It’s about time for a young tree update here at Leafhopper Farm! Last year we planted 10 sweet chestnut trees in the back field. It’s been a wonderful wet start to the summer, and record rains last winter to help the small root systems establish into the less than perfect soil of our gravely glacial till. This morning I tool a stroll to check these little babes, nervous about finding out just how many had not survived. Well, I was pleasantly surprised. There are 6 chestnuts throwing out new leaves and looking very good, the other 4 are not leafing out. I’ll give the “dormant” ones another year to see if anything happens, but plan to replant with a few more next winter.
Along the west fence-line, our Ponderosa Pines took off this year, surpassing their fence enclosures to soar for the sky. See if you can spot 2 in each picture below. They are fighting the blackberry and with a little pruning help, will continue to thrive as their roots continue reaching into the soil. For a pine, our gravely till is not so bad, and the wet environment gives them a boost to boot.
The pine trees will offer us basket material, pine sap, and a very flammable wood if we need special tinder for stating out wood stoves. The pollen is also edible, and hornets are important pollinators for this species.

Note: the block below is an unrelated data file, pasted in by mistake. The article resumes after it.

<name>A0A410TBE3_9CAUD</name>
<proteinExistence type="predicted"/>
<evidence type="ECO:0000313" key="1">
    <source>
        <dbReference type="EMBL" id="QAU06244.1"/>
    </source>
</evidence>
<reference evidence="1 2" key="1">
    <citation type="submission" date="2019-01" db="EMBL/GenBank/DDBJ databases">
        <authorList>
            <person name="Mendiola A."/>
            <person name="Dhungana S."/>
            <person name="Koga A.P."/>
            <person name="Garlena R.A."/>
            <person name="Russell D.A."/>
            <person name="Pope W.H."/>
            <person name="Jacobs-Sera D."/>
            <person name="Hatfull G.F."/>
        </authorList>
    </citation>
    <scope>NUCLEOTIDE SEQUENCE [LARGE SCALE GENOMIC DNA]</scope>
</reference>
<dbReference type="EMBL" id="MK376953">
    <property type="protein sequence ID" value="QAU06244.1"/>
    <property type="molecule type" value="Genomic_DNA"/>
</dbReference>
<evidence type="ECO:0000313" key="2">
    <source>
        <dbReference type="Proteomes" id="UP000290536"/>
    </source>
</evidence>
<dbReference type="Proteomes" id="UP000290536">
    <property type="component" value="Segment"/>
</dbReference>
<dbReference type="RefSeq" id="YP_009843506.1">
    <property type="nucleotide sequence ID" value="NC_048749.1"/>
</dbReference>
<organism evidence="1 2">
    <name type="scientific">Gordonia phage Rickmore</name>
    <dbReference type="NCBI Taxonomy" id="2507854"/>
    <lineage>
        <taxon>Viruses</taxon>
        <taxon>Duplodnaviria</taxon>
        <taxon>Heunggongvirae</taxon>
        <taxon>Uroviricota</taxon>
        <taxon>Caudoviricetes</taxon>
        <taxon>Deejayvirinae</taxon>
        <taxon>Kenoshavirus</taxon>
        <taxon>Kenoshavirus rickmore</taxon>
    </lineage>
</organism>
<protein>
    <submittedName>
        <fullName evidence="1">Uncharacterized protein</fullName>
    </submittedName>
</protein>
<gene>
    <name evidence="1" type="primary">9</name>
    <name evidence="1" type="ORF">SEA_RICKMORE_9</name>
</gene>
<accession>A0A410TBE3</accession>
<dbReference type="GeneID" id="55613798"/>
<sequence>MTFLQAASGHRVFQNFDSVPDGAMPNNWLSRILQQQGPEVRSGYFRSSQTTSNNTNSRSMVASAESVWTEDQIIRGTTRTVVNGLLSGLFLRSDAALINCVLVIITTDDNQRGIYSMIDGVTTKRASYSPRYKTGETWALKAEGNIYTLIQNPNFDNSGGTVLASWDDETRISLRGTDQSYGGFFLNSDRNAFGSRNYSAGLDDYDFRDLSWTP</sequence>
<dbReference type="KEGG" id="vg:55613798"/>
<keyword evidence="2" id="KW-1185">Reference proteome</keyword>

Many other experimental plantings have not survived. None of the shag-bark hickory made it, but there was one surprise; a pecan tree has leafed out, showing us that it’s southern heart has found a home in Washington, and I can relate. Pecan trees will only bear fruit (the fatty nuts) in hot temperatures. Unless our climate heats up into the 90s consistently in the summers, this little pecan will not be fruiting out, but it’s an experiment, because we do not know what climate change will bring. In the mean time, we’ve got a cool hardwood tree joining the back field food forest team.